When Mr. Taylor wrote his 2nd script, he was ecstatic that he got it done. He was proud of his work. I’m sure all screenwriter’s had this feeling when writing his or her first script. I know I did. Mr. Taylor’s script was ten pages and the script got noticed! What an honor, it can be difficult to get noticed as a new writer and writer period. Mr. Taylor’s advice to aspiring writers is to study the masters. There is a lot to learn from the first filmmakers of film. It’s great to help people, learn the business, and network. Movies are expensive; you don’t have to see every new film that comes out every weekend. One can learn a lot about watching films, but the new generation should look at what was done before and try to revamp it or make it original. You can’t be antisocial and make it in film. Put yourself out there whether you start from the bottom sweeping, holding a lamp, or helping with lines. You must do it to learn. While interviewing Mr. Taylor, I was taking notes because this message or advice that he gives, rings true for this type of business. Mr. Taylor started from the bottom as doing coverage for a company making just $50 a script! You must start somewhere, but you have to start.
When asking Mr. Taylor, who he would like to work with in the business, he states, “ I want to work with any of the movie brats. They are getting older and still making their best films, Spielberg, Lucas, and Coperal are the three he’d like to look over their shoulder and work with. These filmmakers pursued their dream not knowing how they were going to become successful. They were once that kid that was looking our the window and saw more. They wondered how to turn a blank page and turn it into more. I’ve had a great interview with Mr. Tim Taylor and has learned so much about the business. Mr. Taylor is doing several movies in different genres such as Robot/Girlfriend working with the great Stephen “ Stix” Josey”, a Sci Fi written by John Cosper which is a feature film where Mr. Taylor and Mr. Stephen " Stix "Josey will be producing the film, Mr. Josey is also the Co-Lead Actor of the film as well as Bill Gobin. Mr. Taylor will be directing. Whew, talk about a talented group of men! Right To Be, which is currently in development, a short film, War Grooms a 1945 WW2 Comedy, and a mystery/horror, Welcome To The Harvest. Mr. Taylor is truly someone to be looking out for especially all of his films! I’m truly grateful to have been able to interview this prolific filmmaker.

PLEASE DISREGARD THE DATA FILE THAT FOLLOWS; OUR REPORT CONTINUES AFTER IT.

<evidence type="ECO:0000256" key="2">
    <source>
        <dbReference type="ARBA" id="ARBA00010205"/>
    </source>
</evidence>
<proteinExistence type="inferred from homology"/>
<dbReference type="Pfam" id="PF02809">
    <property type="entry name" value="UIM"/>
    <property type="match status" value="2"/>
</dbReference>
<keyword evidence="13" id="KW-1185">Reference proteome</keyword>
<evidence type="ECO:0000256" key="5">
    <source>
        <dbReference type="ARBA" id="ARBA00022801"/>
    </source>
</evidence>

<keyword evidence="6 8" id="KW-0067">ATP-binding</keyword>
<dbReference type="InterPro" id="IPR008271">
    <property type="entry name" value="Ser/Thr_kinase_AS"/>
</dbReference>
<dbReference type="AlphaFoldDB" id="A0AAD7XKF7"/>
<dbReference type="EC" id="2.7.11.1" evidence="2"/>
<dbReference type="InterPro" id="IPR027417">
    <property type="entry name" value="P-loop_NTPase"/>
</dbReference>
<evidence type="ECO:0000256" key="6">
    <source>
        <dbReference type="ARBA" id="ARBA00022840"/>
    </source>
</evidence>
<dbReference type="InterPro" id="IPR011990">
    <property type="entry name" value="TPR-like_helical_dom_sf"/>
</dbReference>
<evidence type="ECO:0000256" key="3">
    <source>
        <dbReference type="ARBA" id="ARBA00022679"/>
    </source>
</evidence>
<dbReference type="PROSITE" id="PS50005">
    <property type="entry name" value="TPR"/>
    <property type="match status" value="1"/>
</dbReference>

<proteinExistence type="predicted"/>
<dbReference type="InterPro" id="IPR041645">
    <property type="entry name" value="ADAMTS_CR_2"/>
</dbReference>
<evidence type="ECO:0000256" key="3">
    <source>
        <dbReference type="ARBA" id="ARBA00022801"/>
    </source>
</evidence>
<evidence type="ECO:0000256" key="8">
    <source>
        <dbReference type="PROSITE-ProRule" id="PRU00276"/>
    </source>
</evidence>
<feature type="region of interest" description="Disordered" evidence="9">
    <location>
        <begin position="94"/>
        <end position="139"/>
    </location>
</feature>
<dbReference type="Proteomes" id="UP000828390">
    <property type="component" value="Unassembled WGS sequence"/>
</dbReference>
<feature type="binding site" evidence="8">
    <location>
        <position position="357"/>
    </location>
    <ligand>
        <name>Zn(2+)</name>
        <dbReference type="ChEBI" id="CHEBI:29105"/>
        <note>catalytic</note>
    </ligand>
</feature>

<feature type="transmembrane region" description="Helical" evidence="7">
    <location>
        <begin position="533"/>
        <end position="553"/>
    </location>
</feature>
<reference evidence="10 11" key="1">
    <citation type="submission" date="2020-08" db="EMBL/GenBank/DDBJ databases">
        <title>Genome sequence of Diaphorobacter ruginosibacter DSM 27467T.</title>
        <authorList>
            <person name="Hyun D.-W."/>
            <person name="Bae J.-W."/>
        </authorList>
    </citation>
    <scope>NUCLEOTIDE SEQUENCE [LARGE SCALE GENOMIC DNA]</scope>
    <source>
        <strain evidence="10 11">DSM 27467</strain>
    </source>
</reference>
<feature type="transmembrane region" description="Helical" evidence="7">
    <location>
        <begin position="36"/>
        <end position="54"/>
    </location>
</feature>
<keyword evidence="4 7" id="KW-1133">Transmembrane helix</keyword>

Timothy Paul Taylor was born in Bloomington, Indiana. He began painting and drawing as a young child, and made his first film at the age of nine. With the help and encouragement of family and friends, Tim went on to become an artist, actor, writer, director, and producer. Tim admits to being a late bloomer as an artist due to the fact that he was quite ill for 15 years (he received a kidney transplant in late 2011 – this new gift of life is part of what inspires his desire to create). Thanks to an organ donor and improvements in medicine, he happily reports to being on the rebound.
This year brings new works as director/producer, which include: Welcome to the Harvest, and the upcoming War Grooms and Robot/Girlfriend. As an actor you you may see Tim soon in the forthcoming films Right to Be, The Vampire in the Dorm and The Gospel Writers' Autographs.
Tim has traveled extensively around the world in our hemisphere and in Europe. He vows to film in Asia in the next couple of years.
Favorite Quote: To thine own self be true, Never Give Up!